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4k+ text blocks create adjacent DOM text nodes

VERIFIED FIXED

Status

()

Core
DOM: Core & HTML
VERIFIED FIXED
14 years ago
3 years ago

People

(Reporter: jst, Unassigned)

Tracking

Trunk
Points:
---
Dependency tree / graph

Firefox Tracking Flags

(Not tracked)

Details

Attachments

(2 attachments)

(Reporter)

Description

14 years ago
This ain't what the spec says, we should create one text node that holds all the
text, no matter how much of it there is...
Maybe the content sink needs to hold on to the last text node and append text
instead of creating a new node if certain conditions are satisfied?
We just have these overly complex buffers in the sink for perf reasons, it was
more efficient to create 4k buffers than continuously reallocate and copy stuff.
But maybe our string classes are now smart enough and allocate new buffers as
needed inside the strings without actually copying? It should be possible to
remove a nice chunk of code and make it simpler.
Text nodes do not use our string classes internally... Or are you talking about
different code?

Our string classes _may_ be smart enough to do what you want, depending on how
you use them (eg using += on an nsString _will_ reallocate, but using dependent
concatenations will not....)

Comment 4

14 years ago
Created attachment 115027 [details]
SOAP Payload getting the Result node split into  separate 4k childnodes

re: what Boris said in comment #2.
"if certain conditions are satisfied" 

Please let that also take into consideration escaped data.
-------

I've attached a zip file containing an issue I was trying to pin down and show
to Heikki re: Mozilla's parsing of a returned SOAP payload via the XMLHTTP and
the DOMParser. The XML is a sample is a real SOAP response from our SOAP
listener. SOAP/IIS automatically encodes it and IE handles it seamlessly
(happened after SOAP2.0 was released, guess you guys had them worried with the
release of NS 6.1's XML capabilities :-) ).

We are currently having to serialize the XMLHTTP return (having wrapped the
result xml doc in a dummy node so as to end up with a valid doc after
splitting, split it, unescape it, then load it back into a DOM. 

IE allows us to just get the ResultNode and run. 

Not saying IE is right, not complaining about Moz, just trying to make it more
efficient for Web Developers and allow Moz to maintain a leg up on WebServices.

Also, attached the files so you all could see what real world idiots, I mean
developers (such as myself) are trying to do with your technologies.

Comment 5

14 years ago
I turned off the escape option in the WSDL file just to play and now remember
why we left it enabled, we thought Mozilla's DOMParser was choking on a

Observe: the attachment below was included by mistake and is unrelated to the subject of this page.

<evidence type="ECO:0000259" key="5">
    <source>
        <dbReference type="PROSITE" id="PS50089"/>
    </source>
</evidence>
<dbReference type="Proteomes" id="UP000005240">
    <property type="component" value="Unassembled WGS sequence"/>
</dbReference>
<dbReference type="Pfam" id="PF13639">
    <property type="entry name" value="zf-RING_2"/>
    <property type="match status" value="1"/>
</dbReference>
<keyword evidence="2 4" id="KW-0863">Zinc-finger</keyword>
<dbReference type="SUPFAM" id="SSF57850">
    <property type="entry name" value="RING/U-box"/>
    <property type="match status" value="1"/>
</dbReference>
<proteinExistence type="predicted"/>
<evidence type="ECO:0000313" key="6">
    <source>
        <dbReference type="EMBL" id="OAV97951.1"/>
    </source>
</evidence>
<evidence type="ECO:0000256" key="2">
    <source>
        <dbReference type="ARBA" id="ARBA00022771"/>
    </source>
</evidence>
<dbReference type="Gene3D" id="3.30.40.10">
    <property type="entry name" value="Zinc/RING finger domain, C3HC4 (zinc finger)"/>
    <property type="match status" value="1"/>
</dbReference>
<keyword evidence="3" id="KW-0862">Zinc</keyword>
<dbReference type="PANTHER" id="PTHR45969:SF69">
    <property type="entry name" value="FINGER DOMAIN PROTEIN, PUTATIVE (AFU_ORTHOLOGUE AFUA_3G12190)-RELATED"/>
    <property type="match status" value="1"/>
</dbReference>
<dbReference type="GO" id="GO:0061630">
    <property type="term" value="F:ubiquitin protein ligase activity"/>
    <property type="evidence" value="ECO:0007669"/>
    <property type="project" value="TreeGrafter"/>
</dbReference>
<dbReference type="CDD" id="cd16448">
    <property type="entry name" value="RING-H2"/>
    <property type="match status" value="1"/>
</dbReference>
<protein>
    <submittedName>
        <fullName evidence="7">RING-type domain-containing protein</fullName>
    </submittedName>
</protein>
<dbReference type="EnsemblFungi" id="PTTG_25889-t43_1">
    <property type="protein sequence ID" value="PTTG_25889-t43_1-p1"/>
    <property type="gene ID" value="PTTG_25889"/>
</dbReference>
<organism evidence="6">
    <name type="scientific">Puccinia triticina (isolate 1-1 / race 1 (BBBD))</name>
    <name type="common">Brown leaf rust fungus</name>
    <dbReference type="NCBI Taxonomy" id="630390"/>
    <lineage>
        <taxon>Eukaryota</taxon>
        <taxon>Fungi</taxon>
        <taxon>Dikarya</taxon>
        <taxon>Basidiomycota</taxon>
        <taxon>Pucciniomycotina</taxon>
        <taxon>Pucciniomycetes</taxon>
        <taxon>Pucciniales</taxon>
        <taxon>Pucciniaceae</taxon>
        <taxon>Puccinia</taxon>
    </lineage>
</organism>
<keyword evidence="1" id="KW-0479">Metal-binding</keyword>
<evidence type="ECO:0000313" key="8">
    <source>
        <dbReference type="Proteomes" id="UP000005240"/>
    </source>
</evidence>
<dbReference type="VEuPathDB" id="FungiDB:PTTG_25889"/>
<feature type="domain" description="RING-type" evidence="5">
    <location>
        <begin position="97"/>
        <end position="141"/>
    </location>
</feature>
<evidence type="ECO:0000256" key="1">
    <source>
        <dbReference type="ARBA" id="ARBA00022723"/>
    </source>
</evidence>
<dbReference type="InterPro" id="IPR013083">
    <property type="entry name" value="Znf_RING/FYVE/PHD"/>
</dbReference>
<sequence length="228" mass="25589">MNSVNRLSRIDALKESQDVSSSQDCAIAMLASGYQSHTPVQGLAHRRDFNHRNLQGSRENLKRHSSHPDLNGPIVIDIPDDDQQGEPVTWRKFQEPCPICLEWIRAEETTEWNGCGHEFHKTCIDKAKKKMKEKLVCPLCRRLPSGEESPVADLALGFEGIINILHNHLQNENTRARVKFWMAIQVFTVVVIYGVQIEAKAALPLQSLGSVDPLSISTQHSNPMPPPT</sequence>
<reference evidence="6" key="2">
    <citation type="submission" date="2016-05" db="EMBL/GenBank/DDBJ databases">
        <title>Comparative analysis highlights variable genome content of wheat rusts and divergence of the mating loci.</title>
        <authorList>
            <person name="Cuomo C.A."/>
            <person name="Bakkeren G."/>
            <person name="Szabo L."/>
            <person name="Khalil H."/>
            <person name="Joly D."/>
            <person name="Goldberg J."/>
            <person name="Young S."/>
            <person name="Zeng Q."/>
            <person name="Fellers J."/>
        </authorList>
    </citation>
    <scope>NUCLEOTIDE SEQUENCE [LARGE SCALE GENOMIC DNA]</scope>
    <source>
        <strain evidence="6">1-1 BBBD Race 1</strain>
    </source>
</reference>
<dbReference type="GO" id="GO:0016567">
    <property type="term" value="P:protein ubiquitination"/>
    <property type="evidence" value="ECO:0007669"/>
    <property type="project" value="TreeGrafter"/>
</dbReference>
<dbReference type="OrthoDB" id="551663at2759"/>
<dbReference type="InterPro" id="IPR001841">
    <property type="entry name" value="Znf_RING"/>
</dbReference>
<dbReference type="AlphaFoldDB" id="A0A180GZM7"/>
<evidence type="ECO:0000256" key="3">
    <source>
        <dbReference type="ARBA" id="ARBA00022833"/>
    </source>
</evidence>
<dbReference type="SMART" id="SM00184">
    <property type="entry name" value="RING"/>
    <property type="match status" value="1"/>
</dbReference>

character being returned in the Result node. Turns out to be this 4k limit. 

Here is what we get without the encoding option enabled - note it returns the
string as escaped, does it do that only for the error report or does it
automatically escape nodeValues?:

<?xml version="1.0" encoding="UTF-8" standalone="no"?>
<parsererror xmlns="http://www.mozilla.org/newlayout/xml/parsererror.xml">
	XML Parsing Error: not well-formedLocation: file:///Line Number 1, Column 372:
	<sourcetext>
		&lt;?xml version="1.0" encoding="UTF-8"
standalone="no"?&gt;&lt;soap-env:envelope soap-env:encodingstyle="http:/ ..
[snip]...

	</sourcetext>
</parsererror>

Comment 6

14 years ago
that should read "our interpreter" not WSDL file, sorry. 

interpreter = jscript files that get launched by our appserver for us to handle
specific controls and things, also allows the server to be extended easily. We
are having to catch the payload before it returns, escape it, then do the string
parsing/splitting in Moz to make it work. 

(Reporter)

Comment 7

14 years ago
Just so everyone knows, calling document.normalize() on a document should
combine the adjacent text nodes if they do end up in a document. This souldn't
be needed, of course, but if someone is looking for a workaround, this would be it.
(Reporter)

Comment 8

14 years ago
Mass-reassigning bugs to dom_bugs@netscape.com
Assignee: jst → dom_bugs
*** Bug 209980 has been marked as a duplicate of this bug. ***
DOM3 says "When a document is first made available via the DOM, there is only
one Text node for each block of text."
http://www.w3.org/TR/2003/WD-DOM-Level-3-Core-20030609/core.html#ID-1312295772
This descrition is completely same as DOM2 and DOM1.
However, Mozilla splits consecutive block of text in a HTML Tag into multiple
textNode(s) of 4KB. 
Mozilla violated DOM specification, I think.
I agree on that splitting to 4KB buffers is required for performance reason.
But splitting should have been done internaly in a textNode instead of splitting
to multiple textNode(s).
*** Bug 245092 has been marked as a duplicate of this bug. ***

Comment 12

12 years ago
*** Bug 280026 has been marked as a duplicate of this bug. ***

Comment 13

12 years ago
test case at: http://www.quirksmode.org/dom/tests/textnodesize.html

Updated

12 years ago
Blocks: 265353

Comment 14

12 years ago
*** Bug 292110 has been marked as a duplicate of this bug. ***

Comment 15

12 years ago
*** Bug 293358 has been marked as a duplicate of this bug. ***

Comment 16

12 years ago
*** Bug 305194 has been marked as a duplicate of this bug. ***
*** Bug 306524 has been marked as a duplicate of this bug. ***